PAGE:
Trying to remember well.

Trying to explain D.C. is like trying to tell you how I have fallen in love with a person you have never met. If you ask me, I will tell you about places and events and moments. I will relate to you quirks and small, precious details. When I smile to myself, you will ask, “What?” and I won’t have a good answer, except that the memory just makes me smile.

If you ask – really ask and want to know – I am happy to tell you, but you will be only a listener, separated from the reality of my stories by an entire world of experiences.

I feel like I’m asking myself about loving D.C. right now. I wonder what it was that I loved, so I keep telling myself the stories, but it feels so far away.

In other moments, D.C. feels so close, like there is a single pane of glass between my experiences and the place I am now. I am so close to those memories, yet I cannot truly reach out and touch them, or figure out their meaning.

It’s the same with my entire college experience, in many ways. My time SPU feels like a long-lost dream, and I am trying to remember what was good and terrible and wonderful and challenging and hard. With commencement just around the corner, I want to reflect on college and write something beautiful about what the last four years have meant to me.

To do that, though, I would have to generalize and package it nicely; I would have to lie about some things, and I am not ready to do that yet. I still want honesty from myself. I still expect honesty; I have nothing to hide from myself.

But it is so hard to write honestly. Sometimes the words just don’t come; sometimes when they do, they don’t fully capture the emotion or the moment. I look back on my freshman, sophomore, and junior years and I cannot remember what it was like to be myself then. I remember the struggles, but I can’t feel the tears or the joy or the anger. I remember what I felt, but I cannot capture how I felt.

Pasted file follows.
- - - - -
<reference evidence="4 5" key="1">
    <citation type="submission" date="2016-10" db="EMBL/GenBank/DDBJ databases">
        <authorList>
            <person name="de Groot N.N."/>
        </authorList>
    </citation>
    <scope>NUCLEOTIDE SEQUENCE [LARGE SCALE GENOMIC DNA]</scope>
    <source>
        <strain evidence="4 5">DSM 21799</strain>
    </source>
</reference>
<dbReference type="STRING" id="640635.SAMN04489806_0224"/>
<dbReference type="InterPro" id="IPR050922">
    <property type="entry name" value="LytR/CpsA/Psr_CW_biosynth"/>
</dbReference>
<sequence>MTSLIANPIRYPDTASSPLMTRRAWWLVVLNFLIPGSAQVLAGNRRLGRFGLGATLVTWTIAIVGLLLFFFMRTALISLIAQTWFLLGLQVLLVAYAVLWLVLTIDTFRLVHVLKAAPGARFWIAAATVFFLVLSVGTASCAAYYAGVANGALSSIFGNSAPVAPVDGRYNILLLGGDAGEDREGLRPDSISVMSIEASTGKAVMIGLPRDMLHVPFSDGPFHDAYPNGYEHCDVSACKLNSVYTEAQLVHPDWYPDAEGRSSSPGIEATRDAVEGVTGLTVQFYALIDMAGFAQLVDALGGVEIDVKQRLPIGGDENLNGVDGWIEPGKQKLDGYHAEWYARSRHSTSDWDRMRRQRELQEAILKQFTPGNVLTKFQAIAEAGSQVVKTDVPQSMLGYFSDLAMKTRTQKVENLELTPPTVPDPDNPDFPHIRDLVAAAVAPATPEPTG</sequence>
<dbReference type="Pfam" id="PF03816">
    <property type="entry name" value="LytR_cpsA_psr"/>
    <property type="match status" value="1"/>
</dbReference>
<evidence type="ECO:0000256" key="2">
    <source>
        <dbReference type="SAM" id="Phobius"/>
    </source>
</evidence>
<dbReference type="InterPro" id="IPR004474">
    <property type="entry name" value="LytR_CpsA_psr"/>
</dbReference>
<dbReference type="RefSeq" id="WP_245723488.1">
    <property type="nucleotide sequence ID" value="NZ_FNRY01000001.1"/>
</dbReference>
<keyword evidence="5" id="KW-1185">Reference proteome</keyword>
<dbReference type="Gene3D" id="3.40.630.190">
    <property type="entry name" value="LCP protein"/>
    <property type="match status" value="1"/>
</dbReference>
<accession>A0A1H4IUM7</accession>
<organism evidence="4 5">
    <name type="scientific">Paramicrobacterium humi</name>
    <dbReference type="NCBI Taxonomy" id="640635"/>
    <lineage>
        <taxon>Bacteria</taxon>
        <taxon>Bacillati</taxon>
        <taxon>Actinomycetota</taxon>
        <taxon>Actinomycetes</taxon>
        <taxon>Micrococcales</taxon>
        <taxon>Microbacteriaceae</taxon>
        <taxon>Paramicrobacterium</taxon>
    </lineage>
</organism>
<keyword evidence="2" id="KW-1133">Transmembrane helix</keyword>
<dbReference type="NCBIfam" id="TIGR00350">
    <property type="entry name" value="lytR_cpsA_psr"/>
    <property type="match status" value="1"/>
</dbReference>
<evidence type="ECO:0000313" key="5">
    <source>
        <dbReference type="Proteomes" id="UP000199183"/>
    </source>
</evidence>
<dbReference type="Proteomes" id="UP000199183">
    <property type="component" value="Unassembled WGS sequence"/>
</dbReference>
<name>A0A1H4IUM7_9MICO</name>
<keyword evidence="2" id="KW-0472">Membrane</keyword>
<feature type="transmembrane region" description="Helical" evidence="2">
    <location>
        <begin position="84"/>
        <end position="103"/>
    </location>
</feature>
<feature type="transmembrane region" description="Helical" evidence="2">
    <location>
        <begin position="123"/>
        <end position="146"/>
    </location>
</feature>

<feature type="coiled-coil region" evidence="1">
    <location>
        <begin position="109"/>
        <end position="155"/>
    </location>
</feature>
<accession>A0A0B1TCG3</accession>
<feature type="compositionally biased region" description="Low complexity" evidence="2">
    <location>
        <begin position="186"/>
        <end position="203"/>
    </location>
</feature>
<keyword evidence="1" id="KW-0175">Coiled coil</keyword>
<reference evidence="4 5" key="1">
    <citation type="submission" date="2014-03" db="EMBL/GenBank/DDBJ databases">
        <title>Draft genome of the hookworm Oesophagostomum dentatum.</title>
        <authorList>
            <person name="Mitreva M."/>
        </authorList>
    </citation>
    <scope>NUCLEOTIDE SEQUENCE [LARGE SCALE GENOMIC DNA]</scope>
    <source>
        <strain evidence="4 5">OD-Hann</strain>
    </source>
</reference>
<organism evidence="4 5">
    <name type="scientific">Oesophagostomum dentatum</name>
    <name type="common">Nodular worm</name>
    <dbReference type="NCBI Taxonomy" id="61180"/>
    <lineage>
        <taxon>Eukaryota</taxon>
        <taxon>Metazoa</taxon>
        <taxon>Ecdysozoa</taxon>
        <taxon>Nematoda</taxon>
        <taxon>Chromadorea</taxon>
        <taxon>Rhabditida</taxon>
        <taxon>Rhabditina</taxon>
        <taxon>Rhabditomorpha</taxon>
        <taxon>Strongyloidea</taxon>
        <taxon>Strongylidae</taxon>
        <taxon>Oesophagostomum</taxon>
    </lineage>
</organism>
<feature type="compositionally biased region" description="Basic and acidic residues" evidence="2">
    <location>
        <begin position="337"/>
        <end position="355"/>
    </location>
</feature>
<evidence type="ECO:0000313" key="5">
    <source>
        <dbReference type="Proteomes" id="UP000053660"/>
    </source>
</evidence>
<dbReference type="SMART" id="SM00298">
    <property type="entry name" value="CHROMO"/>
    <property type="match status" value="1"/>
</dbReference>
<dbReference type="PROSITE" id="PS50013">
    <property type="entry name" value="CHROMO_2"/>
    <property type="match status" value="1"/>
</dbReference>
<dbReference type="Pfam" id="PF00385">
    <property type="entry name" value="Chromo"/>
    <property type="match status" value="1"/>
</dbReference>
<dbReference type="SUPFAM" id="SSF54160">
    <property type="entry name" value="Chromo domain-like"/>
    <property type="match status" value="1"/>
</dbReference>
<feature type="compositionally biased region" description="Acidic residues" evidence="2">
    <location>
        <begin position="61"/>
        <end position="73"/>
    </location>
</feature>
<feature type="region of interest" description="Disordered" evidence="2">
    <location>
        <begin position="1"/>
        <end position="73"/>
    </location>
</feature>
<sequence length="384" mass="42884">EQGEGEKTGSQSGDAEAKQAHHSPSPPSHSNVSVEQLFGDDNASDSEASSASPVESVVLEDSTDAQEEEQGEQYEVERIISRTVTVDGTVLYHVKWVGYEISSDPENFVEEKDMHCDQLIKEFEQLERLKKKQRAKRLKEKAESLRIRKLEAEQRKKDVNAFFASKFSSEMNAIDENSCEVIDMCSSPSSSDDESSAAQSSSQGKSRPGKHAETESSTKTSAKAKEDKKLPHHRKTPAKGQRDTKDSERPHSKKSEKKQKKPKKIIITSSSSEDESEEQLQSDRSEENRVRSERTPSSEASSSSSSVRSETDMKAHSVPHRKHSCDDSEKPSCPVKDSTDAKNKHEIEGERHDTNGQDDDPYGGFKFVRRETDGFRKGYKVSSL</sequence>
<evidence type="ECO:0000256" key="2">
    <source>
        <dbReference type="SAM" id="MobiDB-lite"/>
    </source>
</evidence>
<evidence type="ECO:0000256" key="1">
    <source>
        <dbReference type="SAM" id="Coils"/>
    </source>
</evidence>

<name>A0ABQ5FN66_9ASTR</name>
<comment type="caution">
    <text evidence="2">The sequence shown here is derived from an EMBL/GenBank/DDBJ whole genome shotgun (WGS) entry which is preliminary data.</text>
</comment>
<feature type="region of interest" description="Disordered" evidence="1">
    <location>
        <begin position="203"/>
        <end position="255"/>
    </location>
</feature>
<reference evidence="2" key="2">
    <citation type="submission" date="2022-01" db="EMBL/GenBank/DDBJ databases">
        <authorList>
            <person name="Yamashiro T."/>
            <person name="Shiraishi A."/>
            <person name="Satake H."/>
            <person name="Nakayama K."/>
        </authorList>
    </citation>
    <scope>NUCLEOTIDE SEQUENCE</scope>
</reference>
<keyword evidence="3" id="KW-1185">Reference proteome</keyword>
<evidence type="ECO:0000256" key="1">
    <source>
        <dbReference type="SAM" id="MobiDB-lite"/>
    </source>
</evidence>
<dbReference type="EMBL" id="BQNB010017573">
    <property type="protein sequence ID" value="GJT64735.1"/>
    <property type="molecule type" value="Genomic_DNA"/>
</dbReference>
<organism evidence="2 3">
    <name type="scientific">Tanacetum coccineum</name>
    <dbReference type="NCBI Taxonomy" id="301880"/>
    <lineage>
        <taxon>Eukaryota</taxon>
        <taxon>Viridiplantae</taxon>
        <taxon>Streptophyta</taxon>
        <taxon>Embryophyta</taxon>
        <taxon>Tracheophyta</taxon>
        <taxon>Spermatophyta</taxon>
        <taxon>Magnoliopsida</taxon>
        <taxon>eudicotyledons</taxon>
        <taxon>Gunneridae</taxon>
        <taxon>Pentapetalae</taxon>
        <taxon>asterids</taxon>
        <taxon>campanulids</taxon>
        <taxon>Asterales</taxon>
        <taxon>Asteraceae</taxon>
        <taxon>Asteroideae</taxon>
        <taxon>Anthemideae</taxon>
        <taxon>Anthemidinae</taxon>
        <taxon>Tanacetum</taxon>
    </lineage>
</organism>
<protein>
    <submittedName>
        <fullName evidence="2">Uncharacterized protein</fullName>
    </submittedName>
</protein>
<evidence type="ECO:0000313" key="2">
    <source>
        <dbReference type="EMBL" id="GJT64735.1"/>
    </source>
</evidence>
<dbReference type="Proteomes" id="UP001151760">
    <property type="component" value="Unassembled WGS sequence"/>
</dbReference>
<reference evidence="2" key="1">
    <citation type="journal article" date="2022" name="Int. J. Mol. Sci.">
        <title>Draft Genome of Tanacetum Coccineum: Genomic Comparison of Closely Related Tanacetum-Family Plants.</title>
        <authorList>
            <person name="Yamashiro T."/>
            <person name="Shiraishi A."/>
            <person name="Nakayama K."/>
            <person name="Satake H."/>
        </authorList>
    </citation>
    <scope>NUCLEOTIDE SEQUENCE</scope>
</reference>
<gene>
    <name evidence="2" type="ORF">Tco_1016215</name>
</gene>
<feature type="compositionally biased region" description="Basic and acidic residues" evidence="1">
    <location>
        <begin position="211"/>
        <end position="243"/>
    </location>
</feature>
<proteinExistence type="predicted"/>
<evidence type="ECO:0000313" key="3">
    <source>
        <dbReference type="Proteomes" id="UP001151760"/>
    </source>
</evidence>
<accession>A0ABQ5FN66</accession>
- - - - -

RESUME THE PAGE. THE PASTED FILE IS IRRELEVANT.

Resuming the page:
One night last week, I went through all of my personal writings from the last few years, and I concluded that the best phrase I ever wrote was in a birthday letter to a friend when I said, “Maybe someday I’ll tell this story and laugh instead of cry.”

I know what you’re thinking. You’re thinking, “Now that’s what I want to read in my birthday card.” Perhaps it’s not something I should have written in a birthday letter, but I am glad I did. That sentence is sad, yes, but it was also honest and true — and that’s what I wish I could write now.

After all, humans (or maybe it’s just me) have a distinct tendency to misremember things, and I want to do the opposite. I want to remember the ways it felt to be me – awkward freshman, confused sophomore, broken junior. I feel as though I have been becoming more of myself all this time, and I would go through it all again to get here.

So when I reflect my time at SPU and my year in D.C., I want to tell myself the stories and not just listen politely. I want to explain how I fell in love with myself and not nod and say, “Well, isn’t that nice. I’m glad you had a good experience.”

I want to write clearly and honestly and openly.

But right now D.C. feels so far away and the words just won’t come.

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One thought on “Trying to remember well.

  1. “I feel as though I have been becoming more of myself all this time, and I would go through it all again to get here”

    You made my heart smile, this is exactly what I have been saying to myself for the past few months. That pane of glass between you and your sharpest memories is sometimes the most painful. There’s something that words just can’t capture about the heartbreak of not being able to break through and be there again. Or maybe that’s what the word bittersweet really means..I’ve always wondered.

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